His social sciences background has always been helpful in all the roles he has undertaken.
“The history side of it brings an understanding of context. In business, there is a lot of truth to the fact that it is only the future that matters. The past is done, you can not rest on your laurels. But at the same time, understanding the context is going to help you make your moves into the future.”
We constantly ask, ‘Is this right for our customers? Is the experience consistent with the total brand offer?’
He smiles as the discussion veers towards the current mantra of being a “customer centric CIO”.
Customer focus is not new, he says. “As a boy, I can remember my grandfather in the Kennedy business talking about the absolute all time classic saying of ‘the customer is always right’.”
“That intense customer focus has not changed through the decades and through the generations and through the centuries.”
At the Warehouse, he says, “We talk about being a customer-led business. That is the place to start.
“At the moment, our customers are on a digital journey and we are on a digital journey as well.”
He says there are now many “touchpoints”, online and offline, that help trigger a customer’s need, or decision.
“We are very conscious of wanting to support a more sophisticated customer journey in all of our brands,” he states.
“Our customers will choose how they want to shop with us, the services they want and what is going to add value is really up to them. We have to be in the best possible shape to put options to them and finding ways to add value.
He cites examples of how technology has enabled them to meet a range of customer needs.
The Warehouse stores now offer an “Endless Aisles” service. All stores can access the company’s full range online and make that available to customers at checkout. They can add the order right there in the same basket, in the same transaction and choose to have it delivered to home or store.”
This is in addition to the online “Click and Collect” option, which enables pick up at any store.
The Warehouse Stationery stores, meanwhile, provide digital photo printing services and photo studios to customers. At Noel Leeming stores, open learning centres are available, where customers learn about the devices they bought and how to maintain them. The team also visits schools and community groups to discuss the latest technologies.
“Increasingly technology is an enabler for that customer experience, but it is misleading to think it is the only thing.
“The human component is so critically important,” he adds. “How can we bring the people and the processes and systems together to create a good customer experience?”
He says two questions they ask constantly are, “Is this right for our customers? Is the experience consistent with the total brand offer?”
How can we bring the people and the processes and systems together to create a good customer experience?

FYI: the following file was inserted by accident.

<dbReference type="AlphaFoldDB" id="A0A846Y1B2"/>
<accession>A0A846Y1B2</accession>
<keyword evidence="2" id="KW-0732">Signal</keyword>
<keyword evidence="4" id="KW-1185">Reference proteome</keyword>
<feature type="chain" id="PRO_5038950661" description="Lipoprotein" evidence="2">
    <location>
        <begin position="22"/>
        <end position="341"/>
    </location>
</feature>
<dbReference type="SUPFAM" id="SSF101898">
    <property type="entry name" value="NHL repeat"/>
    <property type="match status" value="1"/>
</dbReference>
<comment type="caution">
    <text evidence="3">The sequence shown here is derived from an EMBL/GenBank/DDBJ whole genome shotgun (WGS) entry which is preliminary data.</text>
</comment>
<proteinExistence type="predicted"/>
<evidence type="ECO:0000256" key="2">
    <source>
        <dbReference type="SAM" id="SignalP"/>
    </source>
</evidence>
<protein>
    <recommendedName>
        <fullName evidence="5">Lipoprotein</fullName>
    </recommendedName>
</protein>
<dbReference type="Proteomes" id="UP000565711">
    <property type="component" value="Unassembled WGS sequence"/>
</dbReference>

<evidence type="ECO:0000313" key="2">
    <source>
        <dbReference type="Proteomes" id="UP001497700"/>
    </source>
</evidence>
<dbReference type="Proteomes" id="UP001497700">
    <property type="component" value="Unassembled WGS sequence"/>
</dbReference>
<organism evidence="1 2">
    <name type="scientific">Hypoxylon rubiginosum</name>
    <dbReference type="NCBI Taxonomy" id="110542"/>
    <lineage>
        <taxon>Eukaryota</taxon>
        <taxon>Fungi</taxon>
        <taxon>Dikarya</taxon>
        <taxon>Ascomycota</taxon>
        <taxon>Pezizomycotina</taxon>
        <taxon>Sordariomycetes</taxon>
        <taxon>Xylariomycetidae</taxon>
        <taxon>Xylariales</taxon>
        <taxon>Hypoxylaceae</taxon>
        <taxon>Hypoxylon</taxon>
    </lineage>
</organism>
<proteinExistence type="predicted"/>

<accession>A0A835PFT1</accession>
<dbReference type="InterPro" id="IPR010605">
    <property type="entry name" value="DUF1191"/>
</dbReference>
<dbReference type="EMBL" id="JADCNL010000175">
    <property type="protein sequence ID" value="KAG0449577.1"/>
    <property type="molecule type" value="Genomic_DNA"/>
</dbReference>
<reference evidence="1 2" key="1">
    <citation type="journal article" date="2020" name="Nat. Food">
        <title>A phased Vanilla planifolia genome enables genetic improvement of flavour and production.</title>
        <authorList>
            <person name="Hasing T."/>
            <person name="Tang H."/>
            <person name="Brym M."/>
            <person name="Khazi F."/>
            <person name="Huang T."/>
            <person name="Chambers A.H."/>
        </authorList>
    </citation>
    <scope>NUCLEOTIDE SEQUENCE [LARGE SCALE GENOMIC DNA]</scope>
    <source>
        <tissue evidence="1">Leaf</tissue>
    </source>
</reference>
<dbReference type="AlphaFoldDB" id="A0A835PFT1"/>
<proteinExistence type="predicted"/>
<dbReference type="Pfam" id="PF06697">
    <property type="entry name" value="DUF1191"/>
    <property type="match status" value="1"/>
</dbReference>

He says the group is actively driving retail capability, not only within the organisation but with external parties.
The company, for instance, is supporting the bachelor of retail and business management at Massey University.
”We provide practical help and sponsorship. Many of our senior leaders have delivered guest lectures for the course and we also provide support to team members who would like to attend.”
Kennedy acts as an advisory board member to the Future Leaders Programme at the University of Auckland Business School, as well as to the Masters in Business Analytics programme at Massey University.
“Certainly there is an overall skills and talent shortage in the technology space. I think oftentimes, retail is undervalued or underestimated as a career opportunity.”
While any one individual might not be able to solve this problem, he says, it will help “if we all do our small bit, whether it is about advisory boards or providing opportunities for students to complete project work or supporting internships. Together, we can increase the level of talent and the diversity coming into the industry”.
We are like a rugby team: Everyone has their core roleSimon Kennedy, The Warehouse Group
Kennedy talks about how he is leading his team in the evolving digital environment.
The work has to be balanced, he says. “We need both reliability, resilience, day to day stability of our core trading platforms. And we want innovation and new things for customers at pace.”
Technology departments across all industries are all working on that challenge, particularly in a large scale organisation like the Warehouse, that has got significant continuing operations, he states.
“The key piece of value for me is respecting what each of those team members involved in the spectrum [bring],” he says.
“Yes, we need to value the creative genius that pops up now and then and creates brand new ideas. We also need to respect the skills needed to keep things 99.99 per cent up and secure. It is about trying to create harmony across the whole team.
Kennedy keeps abreast of retail trends across the globe. “The problem is trying to digest all that and filter out what makes sense.”
“It is also listening to our customers and making sure we are meeting their needs in the here and now, and remembering that something that works in another part of the world may not work here. We need to translate it, not copy it.”
He says an advantage of the Warehouse is they have a lot of “good internal knowledge” across the group. Apart from the retail stores, the group has branched into finance services and insurance through Warehouse Money, and into the mobile network space through Warehouse Mobile.
“What we learn in one brand, we can take into another brand.”
He says there is also now more crossover knowledge between technology people and those working in functions outside of technology.
“That creates a more informed dialogue on what is going to work and how the technology we are bringing in will add value,” he states.
“It makes for a close knit thinking among the technology, merchandise, marketing and digital teams on what customers need.”
“We are like a rugby team: Everyone has their core role,” he says. “But great teams understand how the core roles come together to meet the team objective.”